Lexicon of Reconstructed Pronunciation
in Early Middle Chinese, Late Middle Chinese, and Early Mandarin
Known for his pioneering work in Chinese historical phonetics, Edwin Pulleyblank has compiled this Lexicon to present in convenient dictionary form the result of his researches on the phonology of Middle Chinese and its evolution to Mandarin.
The Lexicon complements Pulleyblank's earlier book, Middle Chinese, by providing reconstructed pronunciation for approximately 8,000 Chinese characters at three historical stages. Early Middle Chinese is the language of the Qieyun rhyme dictionary of AD 601, which codified the standard literary language of both North and South China the preceding period of division. Pulleyblank's reconstruction is a thorough reworking of that of Bernhard Karlgren, completed in the twenties, and in some respects differs radically from it. Late Middle Chinese is the standard language of the High Tang Dynasty, based on the dialect of the capital, Chang'an. It has not been reconstructed previously as a separate stage but is of special importance, since it is the ancestor of most modern dialects. Early Mandarin represents the speech of the Yuan capital, Dadu (present Beijing), around the year 1300, for which Pulleyblank's reconstruction differs considerably from that of Hugh M. Stimson. The sources and methods used in these reconstructions were fully discussed in Middle Chinese, but recent developments in phonological theory have led to some modifications in detail.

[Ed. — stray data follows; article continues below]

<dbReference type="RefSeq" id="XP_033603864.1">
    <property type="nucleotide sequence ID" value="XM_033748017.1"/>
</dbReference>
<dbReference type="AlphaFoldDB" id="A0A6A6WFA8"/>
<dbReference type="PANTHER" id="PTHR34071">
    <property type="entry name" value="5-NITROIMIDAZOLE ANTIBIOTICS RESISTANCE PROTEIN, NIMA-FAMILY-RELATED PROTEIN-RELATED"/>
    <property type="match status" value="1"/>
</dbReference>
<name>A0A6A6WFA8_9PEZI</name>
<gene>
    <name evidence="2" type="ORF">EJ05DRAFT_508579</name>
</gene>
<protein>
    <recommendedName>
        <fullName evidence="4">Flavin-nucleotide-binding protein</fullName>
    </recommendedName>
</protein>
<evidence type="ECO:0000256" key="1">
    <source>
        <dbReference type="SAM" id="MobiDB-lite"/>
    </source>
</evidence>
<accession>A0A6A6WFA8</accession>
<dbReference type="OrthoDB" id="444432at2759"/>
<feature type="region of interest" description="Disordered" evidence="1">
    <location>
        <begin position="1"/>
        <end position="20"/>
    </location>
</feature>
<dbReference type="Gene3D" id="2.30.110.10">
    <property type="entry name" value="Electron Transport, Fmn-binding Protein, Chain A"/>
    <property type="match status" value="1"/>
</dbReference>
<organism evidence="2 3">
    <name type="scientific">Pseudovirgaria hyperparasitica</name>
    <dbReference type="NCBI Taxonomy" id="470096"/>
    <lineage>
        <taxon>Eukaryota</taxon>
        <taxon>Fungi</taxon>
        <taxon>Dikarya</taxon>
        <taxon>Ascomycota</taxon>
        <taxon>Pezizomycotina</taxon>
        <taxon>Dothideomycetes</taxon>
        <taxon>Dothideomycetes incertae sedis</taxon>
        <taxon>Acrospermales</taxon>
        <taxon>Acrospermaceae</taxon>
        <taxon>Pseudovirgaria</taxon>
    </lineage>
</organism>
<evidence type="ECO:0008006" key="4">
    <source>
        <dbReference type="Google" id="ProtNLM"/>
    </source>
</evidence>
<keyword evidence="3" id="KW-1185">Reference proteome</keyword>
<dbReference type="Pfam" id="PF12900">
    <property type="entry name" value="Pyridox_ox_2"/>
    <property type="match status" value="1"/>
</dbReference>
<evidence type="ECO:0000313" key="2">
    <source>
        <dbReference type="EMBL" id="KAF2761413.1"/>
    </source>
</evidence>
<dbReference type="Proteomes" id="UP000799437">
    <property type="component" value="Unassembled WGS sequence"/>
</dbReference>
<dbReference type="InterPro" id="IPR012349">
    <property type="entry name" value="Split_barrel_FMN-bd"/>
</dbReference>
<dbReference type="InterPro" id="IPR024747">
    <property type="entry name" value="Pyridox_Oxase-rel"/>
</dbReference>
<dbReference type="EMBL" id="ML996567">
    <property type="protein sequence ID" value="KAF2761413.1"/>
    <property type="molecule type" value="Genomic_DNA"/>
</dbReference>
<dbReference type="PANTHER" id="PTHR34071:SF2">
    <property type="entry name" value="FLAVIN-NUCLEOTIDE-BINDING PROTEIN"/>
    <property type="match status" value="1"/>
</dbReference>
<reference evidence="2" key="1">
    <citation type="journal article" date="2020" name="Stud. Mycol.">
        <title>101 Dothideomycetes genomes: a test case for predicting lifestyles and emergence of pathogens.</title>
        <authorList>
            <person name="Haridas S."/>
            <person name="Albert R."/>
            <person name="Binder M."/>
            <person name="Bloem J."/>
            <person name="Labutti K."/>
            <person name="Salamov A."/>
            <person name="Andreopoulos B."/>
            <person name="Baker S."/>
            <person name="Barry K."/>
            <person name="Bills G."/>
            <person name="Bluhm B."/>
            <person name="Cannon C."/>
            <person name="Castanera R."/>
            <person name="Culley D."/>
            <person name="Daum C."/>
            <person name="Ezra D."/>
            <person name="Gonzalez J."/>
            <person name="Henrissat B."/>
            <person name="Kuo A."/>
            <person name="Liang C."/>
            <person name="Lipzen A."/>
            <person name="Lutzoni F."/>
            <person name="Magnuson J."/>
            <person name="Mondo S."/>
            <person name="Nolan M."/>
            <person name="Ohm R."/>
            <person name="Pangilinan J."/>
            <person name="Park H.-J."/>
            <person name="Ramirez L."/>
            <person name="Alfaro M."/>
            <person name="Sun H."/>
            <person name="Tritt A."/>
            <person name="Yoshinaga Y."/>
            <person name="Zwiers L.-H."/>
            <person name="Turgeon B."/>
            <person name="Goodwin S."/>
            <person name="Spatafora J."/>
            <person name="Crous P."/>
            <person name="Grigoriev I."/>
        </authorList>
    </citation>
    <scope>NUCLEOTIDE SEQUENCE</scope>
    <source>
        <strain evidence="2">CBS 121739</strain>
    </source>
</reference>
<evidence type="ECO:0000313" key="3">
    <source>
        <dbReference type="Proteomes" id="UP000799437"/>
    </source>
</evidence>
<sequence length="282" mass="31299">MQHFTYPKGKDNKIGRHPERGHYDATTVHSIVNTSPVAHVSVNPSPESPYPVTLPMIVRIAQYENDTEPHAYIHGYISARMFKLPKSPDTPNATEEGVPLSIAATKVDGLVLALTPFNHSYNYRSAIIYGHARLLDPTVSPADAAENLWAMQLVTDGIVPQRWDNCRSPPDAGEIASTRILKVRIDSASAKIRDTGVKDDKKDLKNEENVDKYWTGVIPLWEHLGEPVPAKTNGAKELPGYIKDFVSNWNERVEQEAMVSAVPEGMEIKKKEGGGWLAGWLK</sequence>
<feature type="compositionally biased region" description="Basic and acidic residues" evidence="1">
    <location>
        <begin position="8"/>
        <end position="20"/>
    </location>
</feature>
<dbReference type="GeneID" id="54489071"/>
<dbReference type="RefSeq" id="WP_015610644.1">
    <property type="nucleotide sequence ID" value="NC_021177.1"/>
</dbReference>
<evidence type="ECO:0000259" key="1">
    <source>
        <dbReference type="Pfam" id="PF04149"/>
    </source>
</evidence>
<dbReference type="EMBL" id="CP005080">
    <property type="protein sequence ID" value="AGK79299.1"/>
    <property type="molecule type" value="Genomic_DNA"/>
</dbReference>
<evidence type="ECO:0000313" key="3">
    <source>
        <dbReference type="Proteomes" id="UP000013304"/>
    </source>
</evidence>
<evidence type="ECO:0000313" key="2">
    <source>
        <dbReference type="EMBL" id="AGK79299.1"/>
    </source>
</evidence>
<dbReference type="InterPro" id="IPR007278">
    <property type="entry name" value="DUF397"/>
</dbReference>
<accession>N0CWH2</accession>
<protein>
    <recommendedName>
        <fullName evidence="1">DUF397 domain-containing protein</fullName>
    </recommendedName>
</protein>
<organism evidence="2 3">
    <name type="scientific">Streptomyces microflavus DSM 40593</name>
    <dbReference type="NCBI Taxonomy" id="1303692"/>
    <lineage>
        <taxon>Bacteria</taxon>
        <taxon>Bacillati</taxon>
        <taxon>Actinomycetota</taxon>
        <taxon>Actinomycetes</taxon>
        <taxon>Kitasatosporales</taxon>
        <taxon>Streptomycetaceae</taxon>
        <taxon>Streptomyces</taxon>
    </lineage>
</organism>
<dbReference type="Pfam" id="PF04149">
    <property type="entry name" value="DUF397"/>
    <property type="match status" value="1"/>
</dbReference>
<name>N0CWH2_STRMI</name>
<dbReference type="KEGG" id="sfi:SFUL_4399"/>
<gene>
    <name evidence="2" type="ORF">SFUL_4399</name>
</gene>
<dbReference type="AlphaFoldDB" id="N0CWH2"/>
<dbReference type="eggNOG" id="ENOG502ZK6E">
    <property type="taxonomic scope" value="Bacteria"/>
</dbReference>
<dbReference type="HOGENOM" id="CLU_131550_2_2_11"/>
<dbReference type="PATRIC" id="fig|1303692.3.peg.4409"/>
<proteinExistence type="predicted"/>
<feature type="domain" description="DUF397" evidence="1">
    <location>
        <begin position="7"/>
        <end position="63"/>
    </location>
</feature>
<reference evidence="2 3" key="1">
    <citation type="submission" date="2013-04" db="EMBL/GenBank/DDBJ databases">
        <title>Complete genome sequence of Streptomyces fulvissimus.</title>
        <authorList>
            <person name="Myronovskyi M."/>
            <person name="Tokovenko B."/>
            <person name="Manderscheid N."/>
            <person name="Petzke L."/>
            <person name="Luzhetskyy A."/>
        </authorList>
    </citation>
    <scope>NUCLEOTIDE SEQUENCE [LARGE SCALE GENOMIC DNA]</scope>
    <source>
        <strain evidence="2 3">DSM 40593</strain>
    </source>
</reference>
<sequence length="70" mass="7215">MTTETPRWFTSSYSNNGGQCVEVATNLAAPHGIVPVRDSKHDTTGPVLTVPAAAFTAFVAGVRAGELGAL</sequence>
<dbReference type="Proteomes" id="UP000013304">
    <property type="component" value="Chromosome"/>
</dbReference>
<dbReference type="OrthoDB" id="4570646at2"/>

The entries are arranged alphabetically according to the Pinyin system with an index, by the traditional Kangxi radical and stroke numbers. The Morohashi number is also given for each character, enabling easy reference to this important Chinese thesaurus. Another useful feature of the Lexicon is the inclusion of the numbers in Karlgren's Grammata Seric
University of British Columbia Press, 9780774803663, 495pp.
Publication Date: January 1, 1991